What To Do When You Think A Friend Is Being Cheated On

Knowing about the infidelity of a friend's significant other can be the most awkward situation ever. You want to inform and console your friend, but you don't want to damage your relationship with them and end up being the dead messenger. If you think (or know) your friend is being cheated on, here are some things to consider.

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Should you be saying anything at all?

You might be wondering why this section is even here, but many people believe it isn't their place to tell. There are a lot of things to consider before you say or do anything. This event, depending on how it's handled, could potentially ruin your friendship. Your friend might decide to 'shoot the messenger' and get angry with you for telling them or for waiting too long to tell them, or just assume you had some part in covering it up. Even if you're fortunate and they don't outwardly show any anger toward you, they might always think of you as a starting point for the whole painful incident. In their minds, everything was hunky dory until you told them, and they may want to distance themselves from anything that reminds them of the pain.

As Mark D. White, Ph.D, at Psychology Today explains, you're going to feel caught between wanting to do the "best" thing (like finding a way to help your friend and protect your friendship), and the "right" thing (like telling them straight away). The problem is, doing the "right" thing can be handled poorly. And doing the "best" thing might mitigate some of the damage, but it can also cause problems of its own since it requires a little more time and thought. Keep in mind that you're not a bad friend for carefully weighing all of your options here. In fact, taking the time to find the ideal way to approach (or not approach) this particular situation makes you a better friend.

The first thing you want to consider is how close you are to the person that was cheated on. Lifehacker's Vanessa Marin, a licensed marriage therapist currently at the helm of Lifehacker: After Hours, suggests that it's not worth putting yourself in such an uncomfortable situation if you're not that close to the person. They may be your 'friend,' but what does that really mean? Are they a co-worker, a gym acquaintance, a friend of a friend? How often are you around them in a social or personal way? Don't inject yourself into a situation that you don't belong in. You might not be worried about ruining a friendship that isn't very close, but there is a lot more at stake than that. You could destroy a relationship, cause other people to draw lines and destroy other friendships, and maybe even make some enemies of your own along the way.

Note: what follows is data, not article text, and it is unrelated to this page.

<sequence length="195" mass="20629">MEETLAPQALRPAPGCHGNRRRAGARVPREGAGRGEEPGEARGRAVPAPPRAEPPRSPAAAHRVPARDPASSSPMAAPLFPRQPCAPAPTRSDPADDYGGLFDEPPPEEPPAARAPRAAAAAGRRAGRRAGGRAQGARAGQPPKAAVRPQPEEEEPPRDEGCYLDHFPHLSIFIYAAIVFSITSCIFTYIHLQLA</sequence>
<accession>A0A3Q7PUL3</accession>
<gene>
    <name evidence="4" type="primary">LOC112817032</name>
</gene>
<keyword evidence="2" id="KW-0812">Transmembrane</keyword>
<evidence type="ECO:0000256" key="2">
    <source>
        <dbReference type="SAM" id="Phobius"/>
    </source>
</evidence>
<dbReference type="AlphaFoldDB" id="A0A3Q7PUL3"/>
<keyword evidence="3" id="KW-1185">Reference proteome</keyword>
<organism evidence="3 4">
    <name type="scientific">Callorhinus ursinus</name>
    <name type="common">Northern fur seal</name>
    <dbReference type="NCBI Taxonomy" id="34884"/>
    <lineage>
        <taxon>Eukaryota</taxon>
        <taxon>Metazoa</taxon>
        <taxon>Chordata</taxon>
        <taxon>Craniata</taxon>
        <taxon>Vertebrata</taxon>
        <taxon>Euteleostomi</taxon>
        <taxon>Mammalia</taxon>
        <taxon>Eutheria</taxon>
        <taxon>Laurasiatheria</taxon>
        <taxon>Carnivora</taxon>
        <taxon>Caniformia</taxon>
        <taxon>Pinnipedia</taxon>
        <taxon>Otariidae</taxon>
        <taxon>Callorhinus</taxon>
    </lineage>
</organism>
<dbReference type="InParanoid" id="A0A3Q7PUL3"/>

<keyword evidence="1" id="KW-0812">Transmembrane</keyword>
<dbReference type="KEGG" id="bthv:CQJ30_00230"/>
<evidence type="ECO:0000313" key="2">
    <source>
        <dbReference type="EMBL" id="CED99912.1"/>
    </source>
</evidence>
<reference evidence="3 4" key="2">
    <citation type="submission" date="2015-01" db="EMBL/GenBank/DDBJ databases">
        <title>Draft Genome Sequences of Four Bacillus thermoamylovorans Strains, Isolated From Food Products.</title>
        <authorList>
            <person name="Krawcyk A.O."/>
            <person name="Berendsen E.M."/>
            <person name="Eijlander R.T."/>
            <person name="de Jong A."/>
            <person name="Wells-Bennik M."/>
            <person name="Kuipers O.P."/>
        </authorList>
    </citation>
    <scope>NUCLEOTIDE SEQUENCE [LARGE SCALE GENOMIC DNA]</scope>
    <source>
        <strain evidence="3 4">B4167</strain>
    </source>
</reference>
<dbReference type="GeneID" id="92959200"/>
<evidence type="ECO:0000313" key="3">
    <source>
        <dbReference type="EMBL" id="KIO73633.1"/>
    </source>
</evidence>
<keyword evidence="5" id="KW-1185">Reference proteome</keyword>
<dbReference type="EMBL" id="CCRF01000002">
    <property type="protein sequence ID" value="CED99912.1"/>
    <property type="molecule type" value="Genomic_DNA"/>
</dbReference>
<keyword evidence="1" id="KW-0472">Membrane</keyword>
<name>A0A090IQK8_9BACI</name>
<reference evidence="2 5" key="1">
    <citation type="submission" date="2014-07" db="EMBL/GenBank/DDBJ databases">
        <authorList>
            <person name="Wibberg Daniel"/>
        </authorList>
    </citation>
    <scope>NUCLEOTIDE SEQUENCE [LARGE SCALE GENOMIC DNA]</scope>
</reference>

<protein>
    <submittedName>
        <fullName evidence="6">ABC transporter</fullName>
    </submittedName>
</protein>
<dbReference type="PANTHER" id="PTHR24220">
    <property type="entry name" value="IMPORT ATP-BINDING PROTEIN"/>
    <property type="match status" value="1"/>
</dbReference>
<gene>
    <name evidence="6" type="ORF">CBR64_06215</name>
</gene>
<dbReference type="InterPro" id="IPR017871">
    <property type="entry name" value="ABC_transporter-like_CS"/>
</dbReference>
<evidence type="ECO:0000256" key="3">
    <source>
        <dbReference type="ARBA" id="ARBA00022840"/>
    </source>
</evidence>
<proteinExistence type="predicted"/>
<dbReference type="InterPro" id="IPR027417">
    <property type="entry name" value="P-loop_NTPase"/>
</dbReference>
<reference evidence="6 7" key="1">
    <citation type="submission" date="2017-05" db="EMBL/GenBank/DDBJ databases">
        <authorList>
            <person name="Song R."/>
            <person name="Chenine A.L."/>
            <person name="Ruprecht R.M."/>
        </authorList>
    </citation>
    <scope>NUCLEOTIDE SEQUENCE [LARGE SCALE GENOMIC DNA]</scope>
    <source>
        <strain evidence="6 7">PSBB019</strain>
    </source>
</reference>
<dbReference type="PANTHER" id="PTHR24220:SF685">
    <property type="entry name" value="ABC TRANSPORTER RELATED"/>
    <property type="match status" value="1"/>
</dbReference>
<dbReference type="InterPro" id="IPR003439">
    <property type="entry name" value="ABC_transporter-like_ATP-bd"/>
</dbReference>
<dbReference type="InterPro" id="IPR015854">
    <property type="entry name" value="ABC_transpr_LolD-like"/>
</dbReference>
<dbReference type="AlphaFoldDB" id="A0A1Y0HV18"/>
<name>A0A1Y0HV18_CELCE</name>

The second thing you need to do is make sure you are absolutely positive that someone is actually getting cheated on. Do not share suspicions, rumours, or gut feelings with your friend or other members of your friend group. Dr. Nerdlove, relationship expert and blogger, explains:

Telling your friend that you think their partner is cheating on them is introducing a drama landmine into the relationship. If you're going to tell them that you think they're being cheated on, then you had better be 100% sure -- and by which I mean someone confesses to you that they're cheating on their partner or you see said cheating happen.

You might want to consider the inner workings of their relationship as well. You may think you know what their romantic situation is like, but it's quite possible even a close friend won't tell you every nuance of their love life. Marin explains:

Don't make any assumptions about your friend's relationship. Lots of people have arrangements with their partners that they don't choose to share with other people.

Remember, you aren't a part of their relationship. You may feel like you know everything because you share things with your friend, but there is bound to be plenty you don't know. You can try to do some digging, but it's a hard topic to bring up in conversation without sounding off any alarms. As you decide what you should do, definitely consider the possibility that everyone already knows what's going on.

Lastly, you have to take the humiliation factor into account. When you get cheated on, you feel foolish for having put so much trust in someone. It's incredibly painful, and knowing that others are aware of it all is even more painful. As Nerdlove points out, there are plenty of times you'd rather not have witnesses to the darker times in your own relationships, so it's safe to assume that your friend feels the same way. That doesn't necessarily mean that it's not worth telling them still, but it should definitely be something you think about when you make your decision.

If you're still struggling to decide what you should do after you've taken everything here into consideration, White suggests you ask yourself "What would my friend want me to do?"